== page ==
History was made last week at the Broadcom MASTERS National STEM competition when 5 14-year-old girls swept the top spots. Not only did the female participants dominate the top 5, but girls also took home the majority of the prizes, snagging 12 out of the 18 cash awards.
The Broadcom MASTERS (Math, Applied Science, Technology, and Engineering for Rising Stars) is a U.S. Science and Engineering competition designed specifically for middle school students. It is open to students in 6th, 7th, and 8th grade across the country. This year a pool of 2,348 applicants from 47 states was whittled down to 30 finalists – 18 girls and 12 boys – the first time in the competition’s history that girls ruled the majority. Winners were selected out of the 30 finalists by a panel of distinguished scientists, engineers and educators.
Paula Golden, President of the Broadcom Foundation, addressed the history-making event.
Congratulations to all our amazing finalists! It is exciting to see so many young women scientists and engineers – 60% – in the competition this year. I believe that this bodes well for achieving greater gender equity in future STEM careers.
But the girls weren’t done yet. Not by a long shot. The first prize spot worth $25,000 was awarded to Alaina Gassler of West Grove, PA for her design to make vehicles safer by removing blind spots. Inspired by her mother’s contempt for driving the family Jeep Grand Cherokee, Alaina devised a system using a webcam and a projector to display real-time images to the driver of anything otherwise blocked by a vehicle’s A-pillar protection surrounding the windshield.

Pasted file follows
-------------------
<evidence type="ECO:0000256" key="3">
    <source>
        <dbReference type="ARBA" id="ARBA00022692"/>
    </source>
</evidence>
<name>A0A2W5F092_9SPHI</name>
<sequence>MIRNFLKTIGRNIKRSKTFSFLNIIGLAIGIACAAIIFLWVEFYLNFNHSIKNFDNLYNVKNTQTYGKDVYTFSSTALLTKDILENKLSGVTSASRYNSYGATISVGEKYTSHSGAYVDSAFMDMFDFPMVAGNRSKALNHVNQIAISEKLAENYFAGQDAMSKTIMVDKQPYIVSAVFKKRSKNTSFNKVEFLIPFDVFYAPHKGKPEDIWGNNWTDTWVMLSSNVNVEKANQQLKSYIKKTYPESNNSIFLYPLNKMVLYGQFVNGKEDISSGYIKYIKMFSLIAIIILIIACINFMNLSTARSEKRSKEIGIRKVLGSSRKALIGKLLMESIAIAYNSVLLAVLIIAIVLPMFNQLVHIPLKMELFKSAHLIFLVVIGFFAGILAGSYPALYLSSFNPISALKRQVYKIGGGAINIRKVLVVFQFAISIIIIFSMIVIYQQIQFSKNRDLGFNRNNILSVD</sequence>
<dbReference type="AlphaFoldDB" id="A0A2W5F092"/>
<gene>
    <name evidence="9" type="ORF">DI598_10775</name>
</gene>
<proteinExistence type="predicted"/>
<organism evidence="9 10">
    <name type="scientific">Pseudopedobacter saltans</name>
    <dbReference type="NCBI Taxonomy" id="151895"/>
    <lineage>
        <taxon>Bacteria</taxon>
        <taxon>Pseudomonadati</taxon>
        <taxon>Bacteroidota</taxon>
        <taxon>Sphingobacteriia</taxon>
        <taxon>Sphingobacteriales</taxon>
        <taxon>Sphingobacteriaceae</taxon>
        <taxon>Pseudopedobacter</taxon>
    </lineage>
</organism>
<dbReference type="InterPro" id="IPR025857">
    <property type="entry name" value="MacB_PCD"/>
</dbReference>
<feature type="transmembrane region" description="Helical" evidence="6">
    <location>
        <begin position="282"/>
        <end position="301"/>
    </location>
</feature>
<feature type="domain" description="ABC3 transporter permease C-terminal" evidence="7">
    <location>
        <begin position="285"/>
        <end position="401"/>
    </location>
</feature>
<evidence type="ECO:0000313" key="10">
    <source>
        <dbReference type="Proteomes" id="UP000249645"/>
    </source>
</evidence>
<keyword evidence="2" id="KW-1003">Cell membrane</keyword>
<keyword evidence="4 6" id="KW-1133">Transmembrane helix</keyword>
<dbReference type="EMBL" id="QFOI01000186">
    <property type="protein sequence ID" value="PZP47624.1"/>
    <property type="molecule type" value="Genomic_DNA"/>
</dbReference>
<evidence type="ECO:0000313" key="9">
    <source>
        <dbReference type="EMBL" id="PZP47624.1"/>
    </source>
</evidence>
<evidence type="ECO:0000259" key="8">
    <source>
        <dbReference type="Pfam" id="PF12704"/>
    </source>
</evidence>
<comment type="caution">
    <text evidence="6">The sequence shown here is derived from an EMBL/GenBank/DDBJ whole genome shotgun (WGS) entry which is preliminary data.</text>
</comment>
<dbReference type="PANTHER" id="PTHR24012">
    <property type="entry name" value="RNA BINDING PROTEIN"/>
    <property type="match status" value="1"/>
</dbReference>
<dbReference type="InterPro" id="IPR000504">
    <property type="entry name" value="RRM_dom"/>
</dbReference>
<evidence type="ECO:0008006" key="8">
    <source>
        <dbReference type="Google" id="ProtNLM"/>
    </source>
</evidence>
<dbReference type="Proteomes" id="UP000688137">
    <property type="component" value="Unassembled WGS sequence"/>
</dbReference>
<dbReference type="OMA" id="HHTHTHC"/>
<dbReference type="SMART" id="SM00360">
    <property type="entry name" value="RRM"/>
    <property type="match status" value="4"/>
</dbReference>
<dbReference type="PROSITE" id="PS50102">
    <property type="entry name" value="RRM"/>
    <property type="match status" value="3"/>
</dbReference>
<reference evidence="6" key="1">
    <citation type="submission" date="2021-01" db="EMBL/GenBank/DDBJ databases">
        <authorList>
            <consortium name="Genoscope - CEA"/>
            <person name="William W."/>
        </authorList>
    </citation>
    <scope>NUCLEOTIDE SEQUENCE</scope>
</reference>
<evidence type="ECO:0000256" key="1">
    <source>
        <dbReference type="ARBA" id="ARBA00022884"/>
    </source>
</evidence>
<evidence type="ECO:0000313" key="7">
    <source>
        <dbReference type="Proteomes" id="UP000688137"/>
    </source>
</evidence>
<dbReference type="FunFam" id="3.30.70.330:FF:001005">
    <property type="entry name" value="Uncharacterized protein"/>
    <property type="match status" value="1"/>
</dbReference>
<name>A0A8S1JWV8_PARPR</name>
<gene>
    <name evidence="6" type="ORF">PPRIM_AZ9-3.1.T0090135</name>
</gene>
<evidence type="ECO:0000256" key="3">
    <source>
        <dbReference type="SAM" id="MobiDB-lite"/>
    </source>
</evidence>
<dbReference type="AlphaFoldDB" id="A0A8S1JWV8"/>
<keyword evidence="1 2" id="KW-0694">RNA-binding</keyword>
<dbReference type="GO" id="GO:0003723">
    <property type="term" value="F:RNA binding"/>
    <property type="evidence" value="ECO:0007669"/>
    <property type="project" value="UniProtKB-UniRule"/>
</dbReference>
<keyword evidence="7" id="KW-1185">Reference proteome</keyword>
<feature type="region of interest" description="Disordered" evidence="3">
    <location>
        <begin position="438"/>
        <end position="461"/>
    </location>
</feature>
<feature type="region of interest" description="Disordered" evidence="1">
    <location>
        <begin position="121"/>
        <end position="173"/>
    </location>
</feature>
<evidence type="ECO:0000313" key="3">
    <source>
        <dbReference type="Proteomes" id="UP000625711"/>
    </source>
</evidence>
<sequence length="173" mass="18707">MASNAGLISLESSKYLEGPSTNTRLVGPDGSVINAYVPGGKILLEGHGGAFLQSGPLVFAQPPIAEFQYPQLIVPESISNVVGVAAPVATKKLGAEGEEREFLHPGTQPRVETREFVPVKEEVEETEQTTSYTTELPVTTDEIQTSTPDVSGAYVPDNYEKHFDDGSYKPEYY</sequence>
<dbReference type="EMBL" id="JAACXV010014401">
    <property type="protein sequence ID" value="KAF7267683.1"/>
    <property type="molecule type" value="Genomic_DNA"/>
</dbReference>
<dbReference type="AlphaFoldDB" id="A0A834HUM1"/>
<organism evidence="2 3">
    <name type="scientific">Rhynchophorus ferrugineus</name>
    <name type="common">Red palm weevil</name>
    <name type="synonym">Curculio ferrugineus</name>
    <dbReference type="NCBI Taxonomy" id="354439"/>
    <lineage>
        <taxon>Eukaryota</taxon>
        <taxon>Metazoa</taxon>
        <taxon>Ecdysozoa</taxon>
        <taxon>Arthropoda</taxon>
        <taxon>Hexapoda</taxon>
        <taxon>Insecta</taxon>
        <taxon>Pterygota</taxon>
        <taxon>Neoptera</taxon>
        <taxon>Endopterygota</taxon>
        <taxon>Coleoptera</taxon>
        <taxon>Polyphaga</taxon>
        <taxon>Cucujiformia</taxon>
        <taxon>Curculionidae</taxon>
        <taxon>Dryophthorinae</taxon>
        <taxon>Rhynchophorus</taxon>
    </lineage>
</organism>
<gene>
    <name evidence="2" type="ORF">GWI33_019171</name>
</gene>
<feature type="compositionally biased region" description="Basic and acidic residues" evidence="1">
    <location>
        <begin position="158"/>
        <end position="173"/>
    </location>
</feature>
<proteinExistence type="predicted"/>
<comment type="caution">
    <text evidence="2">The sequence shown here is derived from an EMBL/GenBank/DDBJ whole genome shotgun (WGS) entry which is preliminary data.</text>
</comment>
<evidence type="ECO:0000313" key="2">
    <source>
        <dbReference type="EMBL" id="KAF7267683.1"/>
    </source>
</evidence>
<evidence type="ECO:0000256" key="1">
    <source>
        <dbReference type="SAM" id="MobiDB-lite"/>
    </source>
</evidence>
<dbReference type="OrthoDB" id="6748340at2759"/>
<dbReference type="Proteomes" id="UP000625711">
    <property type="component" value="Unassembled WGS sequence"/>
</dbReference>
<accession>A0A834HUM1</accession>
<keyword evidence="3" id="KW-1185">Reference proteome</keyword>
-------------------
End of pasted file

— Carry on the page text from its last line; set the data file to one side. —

Maya Ajmera, President and CEO of the Society for Science & the Public and Publisher of Science News, congratulated Alaina on her win.
Congratulations to Alaina, whose project has the potential to decrease the number of automobile accidents by reducing blind spots. With so many challenges in our world, Alaina and her fellow Broadcom MASTERS finalists make me optimistic. I am proud to lead an organization that is inspiring so many young people, especially girls, to continue to innovate.
The other 4 girls rounding out the top 5?
Rachel Bergey, 14, Harleysville, PA: Trapping Invasive Insects to Protect Trees and Agriculture
Sidor Clare, 14, Sandy, UT: Making Bricks on Mars
Lauren Ejiga, 14, New Orleans, LA: Studying the Effects of Ozone Depletion
Alexis MacAvoy, 14, Hillsborough, CA: Designing Low-Cost Eco-Friendly Water Filters
When I was in middle school, I was doing science fair projects on “How Cats Communicate” and “How To Make A Rainbow Using A Prism.” I was focused on boys and makeup and clothes. The closest I got to a science experiment was testing the optimum amount of AquaNet hairspray to use. Too much and my sky-high bangs would fall flat under the weight. Too little and the same result.
The fact that these middle schoolers who took part in the Broadcom competition, both male and female, are already working on changing the world? Is truly inspiring.
While men continue to dominate the STEM workforce in the US, with only 24% of STEM jobs being held by women in 2015, the results of this competition prove that a shift is coming. As the underrepresentation of women in STEM jobs decreases, here’s hoping that their pay increases. It is believed that women are still paid 20% less than their male counterparts. While there are obviously still changes that need to be made to reach gender parity in STEM fields, it is encouraging to see young girls blazing a trail to reaching these goals in the not so distant future.
These young women are not only intelligent and deserving of their wins, but they are also breaking down stereotypes and crushing social norms. They are pushing the boundaries in fields that have predominantly been filled by men. And we are here for it.